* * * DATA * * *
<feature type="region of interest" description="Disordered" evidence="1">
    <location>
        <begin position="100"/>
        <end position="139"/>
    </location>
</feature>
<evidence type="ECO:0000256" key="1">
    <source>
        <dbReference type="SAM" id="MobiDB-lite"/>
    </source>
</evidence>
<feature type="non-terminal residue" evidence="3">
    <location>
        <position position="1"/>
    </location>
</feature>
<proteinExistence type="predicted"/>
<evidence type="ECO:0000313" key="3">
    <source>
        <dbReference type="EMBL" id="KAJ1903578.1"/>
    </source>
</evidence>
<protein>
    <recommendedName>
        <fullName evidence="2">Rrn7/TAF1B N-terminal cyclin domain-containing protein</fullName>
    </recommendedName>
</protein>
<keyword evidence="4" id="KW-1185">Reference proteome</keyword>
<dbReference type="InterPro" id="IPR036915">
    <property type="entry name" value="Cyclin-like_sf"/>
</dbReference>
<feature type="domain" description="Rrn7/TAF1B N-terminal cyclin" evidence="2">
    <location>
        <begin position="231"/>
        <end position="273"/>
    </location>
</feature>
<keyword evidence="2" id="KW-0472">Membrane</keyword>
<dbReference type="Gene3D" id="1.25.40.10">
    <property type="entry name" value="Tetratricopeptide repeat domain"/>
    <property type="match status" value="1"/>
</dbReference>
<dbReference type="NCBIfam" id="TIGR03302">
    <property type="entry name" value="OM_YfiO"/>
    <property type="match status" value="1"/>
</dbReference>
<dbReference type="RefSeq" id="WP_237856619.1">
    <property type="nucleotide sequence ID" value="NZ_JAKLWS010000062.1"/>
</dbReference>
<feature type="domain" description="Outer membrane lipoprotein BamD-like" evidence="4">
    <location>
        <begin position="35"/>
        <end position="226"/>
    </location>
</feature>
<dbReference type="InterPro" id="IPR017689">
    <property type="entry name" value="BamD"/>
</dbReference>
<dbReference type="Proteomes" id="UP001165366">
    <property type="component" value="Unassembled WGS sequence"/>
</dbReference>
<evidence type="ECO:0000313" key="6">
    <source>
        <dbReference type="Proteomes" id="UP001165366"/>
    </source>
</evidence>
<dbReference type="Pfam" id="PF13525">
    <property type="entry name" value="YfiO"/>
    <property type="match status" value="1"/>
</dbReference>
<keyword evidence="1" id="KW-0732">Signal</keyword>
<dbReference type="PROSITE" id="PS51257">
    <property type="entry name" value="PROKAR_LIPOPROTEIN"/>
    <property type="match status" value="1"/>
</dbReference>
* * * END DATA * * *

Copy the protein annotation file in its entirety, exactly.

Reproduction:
<feature type="region of interest" description="Disordered" evidence="1">
    <location>
        <begin position="100"/>
        <end position="139"/>
    </location>
</feature>
<evidence type="ECO:0000256" key="1">
    <source>
        <dbReference type="SAM" id="MobiDB-lite"/>
    </source>
</evidence>
<feature type="non-terminal residue" evidence="3">
    <location>
        <position position="1"/>
    </location>
</feature>
<proteinExistence type="predicted"/>
<evidence type="ECO:0000313" key="3">
    <source>
        <dbReference type="EMBL" id="KAJ1903578.1"/>
    </source>
</evidence>
<protein>
    <recommendedName>
        <fullName evidence="2">Rrn7/TAF1B N-terminal cyclin domain-containing protein</fullName>
    </recommendedName>
</protein>
<keyword evidence="4" id="KW-1185">Reference proteome</keyword>
<dbReference type="InterPro" id="IPR036915">
    <property type="entry name" value="Cyclin-like_sf"/>
</dbReference>
<feature type="domain" description="Rrn7/TAF1B N-terminal cyclin" evidence="2">
    <location>
        <begin position="231"/>
        <end position="273"/>
    </location>
</feature>
<keyword evidence="2" id="KW-0472">Membrane</keyword>
<dbReference type="Gene3D" id="1.25.40.10">
    <property type="entry name" value="Tetratricopeptide repeat domain"/>
    <property type="match status" value="1"/>
</dbReference>
<dbReference type="NCBIfam" id="TIGR03302">
    <property type="entry name" value="OM_YfiO"/>
    <property type="match status" value="1"/>
</dbReference>
<dbReference type="RefSeq" id="WP_237856619.1">
    <property type="nucleotide sequence ID" value="NZ_JAKLWS010000062.1"/>
</dbReference>
<feature type="domain" description="Outer membrane lipoprotein BamD-like" evidence="4">
    <location>
        <begin position="35"/>
        <end position="226"/>
    </location>
</feature>
<dbReference type="InterPro" id="IPR017689">
    <property type="entry name" value="BamD"/>
</dbReference>
<dbReference type="Proteomes" id="UP001165366">
    <property type="component" value="Unassembled WGS sequence"/>
</dbReference>
<evidence type="ECO:0000313" key="6">
    <source>
        <dbReference type="Proteomes" id="UP001165366"/>
    </source>
</evidence>
<dbReference type="Pfam" id="PF13525">
    <property type="entry name" value="YfiO"/>
    <property type="match status" value="1"/>
</dbReference>
<keyword evidence="1" id="KW-0732">Signal</keyword>
<dbReference type="PROSITE" id="PS51257">
    <property type="entry name" value="PROKAR_LIPOPROTEIN"/>
    <property type="match status" value="1"/>
</dbReference>